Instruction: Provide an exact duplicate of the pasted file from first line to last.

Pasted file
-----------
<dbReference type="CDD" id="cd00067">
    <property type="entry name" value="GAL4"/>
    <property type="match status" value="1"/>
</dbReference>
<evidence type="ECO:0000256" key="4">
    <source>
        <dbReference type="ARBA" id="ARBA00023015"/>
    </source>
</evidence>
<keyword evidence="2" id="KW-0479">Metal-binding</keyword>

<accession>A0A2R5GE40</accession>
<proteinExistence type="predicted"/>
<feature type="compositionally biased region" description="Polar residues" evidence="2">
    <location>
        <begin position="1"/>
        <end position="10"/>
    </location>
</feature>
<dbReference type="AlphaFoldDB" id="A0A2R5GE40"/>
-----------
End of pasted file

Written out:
<dbReference type="CDD" id="cd00067">
    <property type="entry name" value="GAL4"/>
    <property type="match status" value="1"/>
</dbReference>
<evidence type="ECO:0000256" key="4">
    <source>
        <dbReference type="ARBA" id="ARBA00023015"/>
    </source>
</evidence>
<keyword evidence="2" id="KW-0479">Metal-binding</keyword>

<accession>A0A2R5GE40</accession>
<proteinExistence type="predicted"/>
<feature type="compositionally biased region" description="Polar residues" evidence="2">
    <location>
        <begin position="1"/>
        <end position="10"/>
    </location>
</feature>
<dbReference type="AlphaFoldDB" id="A0A2R5GE40"/>